IF you would like to learn more about home composting, and then use your knowledge to help others with their composting systems, read on because Kerry County Council is currently looking for approximately 20 people to participate in a Master Composter Course.
Starting on Tuesday, October 30, the short course will be run in Tralee over three Tuesday evenings and one Saturday (November 17), during which we will build a demonstration composting facility at Ballyseedy Garden Centre. If you would like further information or would like to participate please contact me at firstname.lastname@example.org. The Stop Food Waste campaign will oversee the training.
Compost is simply decomposed or rotted organic material. Decay is going on around us all the time as nature breaks down items every day, just watch the fallen leaves at the moment. Adhering to a composting process and putting all your organic rubbish in one central place speeds up the rotting down of these materials under controlled conditions. It is also able to provide a focal point for recycling in your home.
The benefits of composting include; saving you money, the reduction of waste going to landfill sites, the creation of a valuable resource for plants, helping to save the bogs of Ireland by using your own peat-free compost in your garden, the creation of homes for fascinating wildlife and providing food for birds and hedgehogs.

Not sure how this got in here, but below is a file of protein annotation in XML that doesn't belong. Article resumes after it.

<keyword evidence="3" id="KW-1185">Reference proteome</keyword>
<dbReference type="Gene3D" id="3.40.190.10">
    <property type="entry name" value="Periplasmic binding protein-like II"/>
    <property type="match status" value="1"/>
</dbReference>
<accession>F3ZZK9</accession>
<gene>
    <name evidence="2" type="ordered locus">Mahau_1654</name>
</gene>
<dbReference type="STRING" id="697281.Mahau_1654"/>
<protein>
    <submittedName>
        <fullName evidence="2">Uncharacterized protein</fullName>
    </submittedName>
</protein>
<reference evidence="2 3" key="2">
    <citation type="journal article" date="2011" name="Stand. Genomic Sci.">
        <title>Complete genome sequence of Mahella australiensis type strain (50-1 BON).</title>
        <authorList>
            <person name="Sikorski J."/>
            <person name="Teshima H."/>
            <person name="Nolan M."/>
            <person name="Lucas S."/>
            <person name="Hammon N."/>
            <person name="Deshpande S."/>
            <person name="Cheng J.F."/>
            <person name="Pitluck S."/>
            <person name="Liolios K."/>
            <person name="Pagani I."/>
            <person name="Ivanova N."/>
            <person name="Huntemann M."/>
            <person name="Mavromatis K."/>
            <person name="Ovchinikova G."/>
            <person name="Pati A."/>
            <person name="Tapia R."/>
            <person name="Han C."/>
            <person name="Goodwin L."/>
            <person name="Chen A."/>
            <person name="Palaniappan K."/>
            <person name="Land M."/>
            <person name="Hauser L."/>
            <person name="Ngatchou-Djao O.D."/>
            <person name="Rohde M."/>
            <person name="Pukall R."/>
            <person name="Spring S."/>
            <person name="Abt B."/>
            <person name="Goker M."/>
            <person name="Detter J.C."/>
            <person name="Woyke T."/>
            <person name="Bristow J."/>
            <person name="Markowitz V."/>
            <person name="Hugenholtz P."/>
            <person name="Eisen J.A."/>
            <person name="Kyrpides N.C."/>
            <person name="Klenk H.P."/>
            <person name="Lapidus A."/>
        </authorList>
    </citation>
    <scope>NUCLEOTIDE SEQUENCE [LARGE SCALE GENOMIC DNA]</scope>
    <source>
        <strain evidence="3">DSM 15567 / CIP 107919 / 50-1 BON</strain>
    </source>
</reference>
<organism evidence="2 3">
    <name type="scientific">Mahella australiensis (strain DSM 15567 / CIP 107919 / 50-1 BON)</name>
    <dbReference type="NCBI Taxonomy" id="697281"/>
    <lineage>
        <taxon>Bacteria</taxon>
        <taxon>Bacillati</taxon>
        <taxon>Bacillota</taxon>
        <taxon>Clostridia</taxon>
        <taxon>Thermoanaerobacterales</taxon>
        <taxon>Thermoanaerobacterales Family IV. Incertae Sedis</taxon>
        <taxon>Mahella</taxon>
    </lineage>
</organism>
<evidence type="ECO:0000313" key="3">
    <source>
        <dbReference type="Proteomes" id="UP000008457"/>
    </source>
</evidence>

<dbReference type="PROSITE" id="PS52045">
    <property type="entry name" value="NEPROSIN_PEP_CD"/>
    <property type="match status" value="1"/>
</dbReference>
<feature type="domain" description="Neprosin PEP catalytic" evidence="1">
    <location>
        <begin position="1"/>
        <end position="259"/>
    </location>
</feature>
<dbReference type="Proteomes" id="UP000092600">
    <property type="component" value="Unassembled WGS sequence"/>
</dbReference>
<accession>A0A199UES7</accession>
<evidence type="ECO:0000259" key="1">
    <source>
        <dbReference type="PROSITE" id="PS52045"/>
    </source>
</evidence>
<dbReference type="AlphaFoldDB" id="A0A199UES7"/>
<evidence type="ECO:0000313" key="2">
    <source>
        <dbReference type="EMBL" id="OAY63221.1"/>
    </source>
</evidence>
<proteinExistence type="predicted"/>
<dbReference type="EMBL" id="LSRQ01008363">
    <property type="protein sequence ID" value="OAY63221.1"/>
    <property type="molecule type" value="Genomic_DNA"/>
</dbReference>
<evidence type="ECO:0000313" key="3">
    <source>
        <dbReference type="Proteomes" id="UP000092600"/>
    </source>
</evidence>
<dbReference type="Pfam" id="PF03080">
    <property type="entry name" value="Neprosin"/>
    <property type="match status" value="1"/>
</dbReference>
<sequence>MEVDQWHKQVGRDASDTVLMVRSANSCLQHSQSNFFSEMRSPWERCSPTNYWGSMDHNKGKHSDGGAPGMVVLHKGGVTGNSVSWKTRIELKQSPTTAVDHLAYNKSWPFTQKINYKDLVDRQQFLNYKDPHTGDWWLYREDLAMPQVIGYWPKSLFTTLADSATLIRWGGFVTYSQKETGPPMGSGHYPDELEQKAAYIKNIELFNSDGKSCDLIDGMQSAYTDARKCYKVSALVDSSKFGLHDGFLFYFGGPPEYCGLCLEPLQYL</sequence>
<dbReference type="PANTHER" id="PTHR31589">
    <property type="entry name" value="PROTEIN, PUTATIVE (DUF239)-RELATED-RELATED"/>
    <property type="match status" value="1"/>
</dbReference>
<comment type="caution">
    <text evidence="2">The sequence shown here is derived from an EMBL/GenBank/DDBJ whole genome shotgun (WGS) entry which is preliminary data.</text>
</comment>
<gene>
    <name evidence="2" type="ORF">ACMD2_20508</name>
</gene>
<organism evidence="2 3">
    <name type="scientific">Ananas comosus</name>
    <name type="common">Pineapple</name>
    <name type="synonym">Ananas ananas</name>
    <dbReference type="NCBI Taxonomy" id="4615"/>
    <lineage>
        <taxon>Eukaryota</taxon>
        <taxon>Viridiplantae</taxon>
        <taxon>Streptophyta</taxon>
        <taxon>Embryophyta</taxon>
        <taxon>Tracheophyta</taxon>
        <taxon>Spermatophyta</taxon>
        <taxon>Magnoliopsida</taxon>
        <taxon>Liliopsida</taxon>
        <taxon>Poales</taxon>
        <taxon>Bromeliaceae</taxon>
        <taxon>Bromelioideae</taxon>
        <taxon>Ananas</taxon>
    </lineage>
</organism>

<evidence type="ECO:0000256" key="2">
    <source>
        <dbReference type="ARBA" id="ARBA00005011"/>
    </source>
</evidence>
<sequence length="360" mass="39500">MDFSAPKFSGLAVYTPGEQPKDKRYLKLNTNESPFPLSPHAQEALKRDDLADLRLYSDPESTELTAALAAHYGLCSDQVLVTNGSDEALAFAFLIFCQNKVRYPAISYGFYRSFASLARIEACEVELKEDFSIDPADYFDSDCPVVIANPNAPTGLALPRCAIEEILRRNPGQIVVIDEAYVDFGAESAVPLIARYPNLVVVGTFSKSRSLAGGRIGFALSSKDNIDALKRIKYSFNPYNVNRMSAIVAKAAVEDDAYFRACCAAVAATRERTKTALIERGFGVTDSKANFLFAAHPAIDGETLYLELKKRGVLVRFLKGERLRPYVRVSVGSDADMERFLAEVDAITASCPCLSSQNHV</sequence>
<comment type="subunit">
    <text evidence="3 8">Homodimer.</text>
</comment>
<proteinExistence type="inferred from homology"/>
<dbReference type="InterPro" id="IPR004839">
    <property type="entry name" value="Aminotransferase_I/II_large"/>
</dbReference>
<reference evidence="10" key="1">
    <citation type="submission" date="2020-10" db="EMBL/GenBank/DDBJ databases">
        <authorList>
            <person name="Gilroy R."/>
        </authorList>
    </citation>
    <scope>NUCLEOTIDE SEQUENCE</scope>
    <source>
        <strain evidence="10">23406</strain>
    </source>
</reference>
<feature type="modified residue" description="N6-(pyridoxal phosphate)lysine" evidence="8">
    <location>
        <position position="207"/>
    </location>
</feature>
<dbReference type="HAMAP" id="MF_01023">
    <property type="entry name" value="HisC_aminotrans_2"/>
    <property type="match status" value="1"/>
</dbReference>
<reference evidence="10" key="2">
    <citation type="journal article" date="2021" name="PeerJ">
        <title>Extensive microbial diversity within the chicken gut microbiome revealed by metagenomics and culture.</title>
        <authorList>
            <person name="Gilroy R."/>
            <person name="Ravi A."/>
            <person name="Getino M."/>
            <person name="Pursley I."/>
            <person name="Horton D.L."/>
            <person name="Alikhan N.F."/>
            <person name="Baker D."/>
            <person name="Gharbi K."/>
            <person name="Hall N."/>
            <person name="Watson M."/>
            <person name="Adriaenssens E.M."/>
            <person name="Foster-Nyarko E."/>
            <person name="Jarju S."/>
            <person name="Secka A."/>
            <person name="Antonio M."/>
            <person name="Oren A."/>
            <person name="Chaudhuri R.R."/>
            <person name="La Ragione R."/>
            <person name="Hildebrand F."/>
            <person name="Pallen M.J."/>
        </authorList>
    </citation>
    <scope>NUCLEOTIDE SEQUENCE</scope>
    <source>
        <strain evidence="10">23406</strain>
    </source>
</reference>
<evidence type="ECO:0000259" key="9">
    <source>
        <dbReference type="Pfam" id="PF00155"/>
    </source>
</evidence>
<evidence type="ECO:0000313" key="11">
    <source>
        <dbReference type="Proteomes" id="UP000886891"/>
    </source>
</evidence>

Composting is a cheap and hygienic method of converting waste into clean smelling garden material, but it is important that your bin is correctly constructed and that the rotting material inside is properly maintained.
It is important to know what should and should not be put in a compost bin. Basically, anything organic - that is anything that was once living, whether animal or vegetable - falls into one of two categories: 'green' and ' brown'. 'Green' organic material is wet, like grass clippings or fruit and vegetables. 'Brown' material is dry, woody material, such as fallen leaves and tree-cuttings.
The following list of materials can be composted at home. It has been separated into 'green' and ' brown' for simple identification.
Coffee grounds Tea leaves and tea bags Fruit and vegetable waste (cooked or uncooked) - roots, cores, etc. Bread, pasta and rice Cut and dead flowers Grass cuttings and green leaves Weeds (avoid weed seeds) Old plants (not diseased) Seaweed or garden-pond cleanings
Eggshells Kitchen paper Newspaper Papers and light cardboard e.g. cereal or shoe boxes (crumpled) Wood/peat/peat ashes (no coal ashes) Tree prunings and woody material (chopped) Hay and straw Sawdust or wood shavings